The city of Dallas plans to put a bond package before voters in November in hopes of paying for much-needed upkeep. Unfortunately, the city intends to issue bonds totaling between $450 million and $550 million; only about 5 percent of its $10 billion needs/wants inventory list.
City Councilman Scott Griggs told neighbors at a town hall meeting Wednesday night that the city’s top priority is to build an enormous drainage tunnel to control flooding for Mill Creek. That paved-over creek runs from Downtown to Uptown and routinely floods the Baylor hospital area in heavy rains.
The price tag for that project is about $300 million. That means the city would be left with $150 million to $250 million for everything else.
To put that in perspective, consider that it costs about $1 million per lane, per mile to build a new road. One project, ranked very low on the north Oak Cliff needs/wants list, for example, is to rebuild Clinton Avenue from West Seventh to West Davis. That 184-foot stretch of road, near the Kessler Theater, would cost $20,050 to replace.
Overall, the portion of Oak Cliff included in Griggs’ district has a needs/wants price tag of about $309 million. That includes funding for erosion control, flood management, storm drainage, parks and rec centers, street and alley reconstruction, bridge repairs, sidewalk safety, lighting, traffic signal updates and other upkeep.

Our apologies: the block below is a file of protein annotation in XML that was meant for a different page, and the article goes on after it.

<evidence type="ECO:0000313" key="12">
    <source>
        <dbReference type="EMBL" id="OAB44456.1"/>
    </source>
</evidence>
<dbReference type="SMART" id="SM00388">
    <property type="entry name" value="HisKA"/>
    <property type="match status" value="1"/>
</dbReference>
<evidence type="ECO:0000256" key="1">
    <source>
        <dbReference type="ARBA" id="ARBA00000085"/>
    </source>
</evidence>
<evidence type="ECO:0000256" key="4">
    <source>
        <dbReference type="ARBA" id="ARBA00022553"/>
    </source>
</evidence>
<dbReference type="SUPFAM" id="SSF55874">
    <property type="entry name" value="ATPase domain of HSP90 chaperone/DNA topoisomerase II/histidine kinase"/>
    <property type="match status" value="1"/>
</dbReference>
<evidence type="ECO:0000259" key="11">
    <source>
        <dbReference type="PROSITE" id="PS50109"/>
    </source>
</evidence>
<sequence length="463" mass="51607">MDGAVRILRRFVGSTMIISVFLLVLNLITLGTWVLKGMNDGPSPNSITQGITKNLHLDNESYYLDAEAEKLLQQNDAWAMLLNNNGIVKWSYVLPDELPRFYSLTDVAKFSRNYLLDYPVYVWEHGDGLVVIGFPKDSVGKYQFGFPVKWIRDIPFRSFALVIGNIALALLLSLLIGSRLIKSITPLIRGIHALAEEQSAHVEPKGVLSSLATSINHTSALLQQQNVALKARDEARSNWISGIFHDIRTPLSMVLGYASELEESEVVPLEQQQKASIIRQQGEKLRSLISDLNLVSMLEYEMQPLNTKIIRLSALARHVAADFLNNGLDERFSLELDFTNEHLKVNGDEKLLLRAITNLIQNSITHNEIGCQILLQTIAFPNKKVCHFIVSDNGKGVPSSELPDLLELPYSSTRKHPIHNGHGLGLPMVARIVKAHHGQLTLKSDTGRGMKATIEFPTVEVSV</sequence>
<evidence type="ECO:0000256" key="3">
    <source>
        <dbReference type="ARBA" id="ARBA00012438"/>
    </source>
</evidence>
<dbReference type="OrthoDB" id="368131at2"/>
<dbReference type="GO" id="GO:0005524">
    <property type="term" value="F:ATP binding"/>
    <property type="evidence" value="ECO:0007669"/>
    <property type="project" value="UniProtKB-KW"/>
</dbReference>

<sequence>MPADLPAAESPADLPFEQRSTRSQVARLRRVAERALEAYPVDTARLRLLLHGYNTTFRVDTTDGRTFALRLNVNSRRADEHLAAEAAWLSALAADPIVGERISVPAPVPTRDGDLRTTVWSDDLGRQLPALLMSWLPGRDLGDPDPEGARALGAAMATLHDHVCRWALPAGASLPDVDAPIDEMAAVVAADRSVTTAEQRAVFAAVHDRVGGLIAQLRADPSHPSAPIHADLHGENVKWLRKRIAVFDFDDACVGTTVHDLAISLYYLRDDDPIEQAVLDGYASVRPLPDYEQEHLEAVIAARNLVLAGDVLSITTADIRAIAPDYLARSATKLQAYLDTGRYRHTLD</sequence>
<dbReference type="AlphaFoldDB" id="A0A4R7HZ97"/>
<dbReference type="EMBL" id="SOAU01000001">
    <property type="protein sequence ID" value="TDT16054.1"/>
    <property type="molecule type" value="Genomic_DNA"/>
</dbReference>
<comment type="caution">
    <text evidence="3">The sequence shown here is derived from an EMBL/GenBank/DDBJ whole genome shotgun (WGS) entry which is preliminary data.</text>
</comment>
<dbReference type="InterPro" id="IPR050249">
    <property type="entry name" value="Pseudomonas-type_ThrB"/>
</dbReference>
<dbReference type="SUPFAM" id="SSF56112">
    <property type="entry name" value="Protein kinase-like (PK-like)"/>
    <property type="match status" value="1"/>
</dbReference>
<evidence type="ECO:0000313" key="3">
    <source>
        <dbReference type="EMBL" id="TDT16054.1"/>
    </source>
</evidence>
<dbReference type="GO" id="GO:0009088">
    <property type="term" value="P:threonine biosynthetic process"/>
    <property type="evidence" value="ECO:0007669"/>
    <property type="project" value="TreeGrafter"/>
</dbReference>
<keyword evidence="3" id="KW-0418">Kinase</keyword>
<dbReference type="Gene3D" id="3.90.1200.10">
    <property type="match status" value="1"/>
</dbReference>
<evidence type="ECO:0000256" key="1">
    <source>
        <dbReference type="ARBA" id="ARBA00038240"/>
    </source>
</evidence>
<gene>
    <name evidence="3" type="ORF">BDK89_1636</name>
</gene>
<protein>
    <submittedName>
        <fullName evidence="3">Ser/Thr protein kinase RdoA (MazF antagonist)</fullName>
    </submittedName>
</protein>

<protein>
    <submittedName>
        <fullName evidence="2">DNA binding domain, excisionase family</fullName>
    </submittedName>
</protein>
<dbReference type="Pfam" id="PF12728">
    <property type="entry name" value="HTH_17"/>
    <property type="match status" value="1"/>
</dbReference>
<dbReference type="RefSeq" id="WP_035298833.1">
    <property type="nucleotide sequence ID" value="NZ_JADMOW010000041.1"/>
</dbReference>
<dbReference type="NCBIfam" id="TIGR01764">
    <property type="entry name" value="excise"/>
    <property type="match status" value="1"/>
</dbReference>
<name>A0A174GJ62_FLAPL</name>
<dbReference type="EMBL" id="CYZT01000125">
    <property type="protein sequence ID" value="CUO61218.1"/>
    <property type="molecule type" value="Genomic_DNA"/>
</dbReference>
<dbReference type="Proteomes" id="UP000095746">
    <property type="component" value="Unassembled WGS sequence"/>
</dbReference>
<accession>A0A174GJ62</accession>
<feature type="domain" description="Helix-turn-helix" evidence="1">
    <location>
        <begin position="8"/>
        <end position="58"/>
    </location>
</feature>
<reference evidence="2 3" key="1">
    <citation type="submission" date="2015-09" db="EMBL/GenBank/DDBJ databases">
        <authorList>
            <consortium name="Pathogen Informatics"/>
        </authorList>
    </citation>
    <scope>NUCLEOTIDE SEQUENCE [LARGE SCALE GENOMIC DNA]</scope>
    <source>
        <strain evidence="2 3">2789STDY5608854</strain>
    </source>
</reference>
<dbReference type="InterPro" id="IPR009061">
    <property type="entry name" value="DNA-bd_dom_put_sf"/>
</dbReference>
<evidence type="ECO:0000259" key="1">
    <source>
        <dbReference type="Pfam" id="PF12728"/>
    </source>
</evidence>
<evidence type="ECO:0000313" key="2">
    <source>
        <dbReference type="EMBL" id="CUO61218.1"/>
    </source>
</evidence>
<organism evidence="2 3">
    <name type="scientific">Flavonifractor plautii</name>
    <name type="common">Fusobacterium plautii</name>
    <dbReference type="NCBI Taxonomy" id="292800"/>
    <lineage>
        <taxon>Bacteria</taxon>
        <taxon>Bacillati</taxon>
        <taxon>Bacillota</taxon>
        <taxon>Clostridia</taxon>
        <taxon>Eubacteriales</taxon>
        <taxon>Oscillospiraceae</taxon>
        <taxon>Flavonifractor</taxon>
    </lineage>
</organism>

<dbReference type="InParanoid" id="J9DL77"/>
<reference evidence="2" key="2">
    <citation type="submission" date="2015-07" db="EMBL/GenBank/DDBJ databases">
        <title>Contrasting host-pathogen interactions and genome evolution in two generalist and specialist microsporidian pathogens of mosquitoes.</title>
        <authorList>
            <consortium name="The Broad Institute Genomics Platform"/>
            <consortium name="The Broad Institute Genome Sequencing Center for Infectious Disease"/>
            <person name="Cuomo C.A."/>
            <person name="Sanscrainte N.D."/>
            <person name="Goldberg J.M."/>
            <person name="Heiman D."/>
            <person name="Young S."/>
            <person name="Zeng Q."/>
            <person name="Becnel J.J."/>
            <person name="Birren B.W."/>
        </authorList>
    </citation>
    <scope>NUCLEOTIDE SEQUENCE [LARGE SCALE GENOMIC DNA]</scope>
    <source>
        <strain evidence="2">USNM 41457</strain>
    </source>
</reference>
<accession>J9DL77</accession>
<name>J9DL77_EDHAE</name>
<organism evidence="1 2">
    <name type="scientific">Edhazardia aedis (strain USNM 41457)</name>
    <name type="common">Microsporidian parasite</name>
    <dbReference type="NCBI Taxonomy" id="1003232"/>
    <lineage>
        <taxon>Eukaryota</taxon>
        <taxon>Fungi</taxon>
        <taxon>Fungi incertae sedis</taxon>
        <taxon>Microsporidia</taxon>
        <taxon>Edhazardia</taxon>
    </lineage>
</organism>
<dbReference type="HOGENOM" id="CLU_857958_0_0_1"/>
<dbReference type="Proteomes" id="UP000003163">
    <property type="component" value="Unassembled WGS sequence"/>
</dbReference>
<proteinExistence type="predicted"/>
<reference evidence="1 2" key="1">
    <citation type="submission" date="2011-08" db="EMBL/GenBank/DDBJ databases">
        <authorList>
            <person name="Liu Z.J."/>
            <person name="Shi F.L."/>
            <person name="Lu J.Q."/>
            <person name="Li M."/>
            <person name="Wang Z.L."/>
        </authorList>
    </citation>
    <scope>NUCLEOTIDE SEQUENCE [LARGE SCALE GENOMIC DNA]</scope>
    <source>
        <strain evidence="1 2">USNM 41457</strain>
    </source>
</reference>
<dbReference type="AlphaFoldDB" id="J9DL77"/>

Griggs noted there are 14 City Council districts. Say each one is vying for a piece of $200 million. That’s an average of $14.3 million per district. Griggs’ district includes Oak Cliff, West Dallas and the Mountain Creek area; three distinct geographical areas with unique needs. That means, if his District 3 receives $14.3 million in the bond election, his portion of Oak Cliff would have about $4.8 million. One of the highest priorities for Griggs’ Oak Cliff district is flood control for Five Mile Creek, which would cost more than $4.2 million.
And that’s only if voters approve a bond program. Most of the 30 or so neighbors who attended last night’s meeting indicated they would not vote for a bond program if it contributed very little to their neighborhood.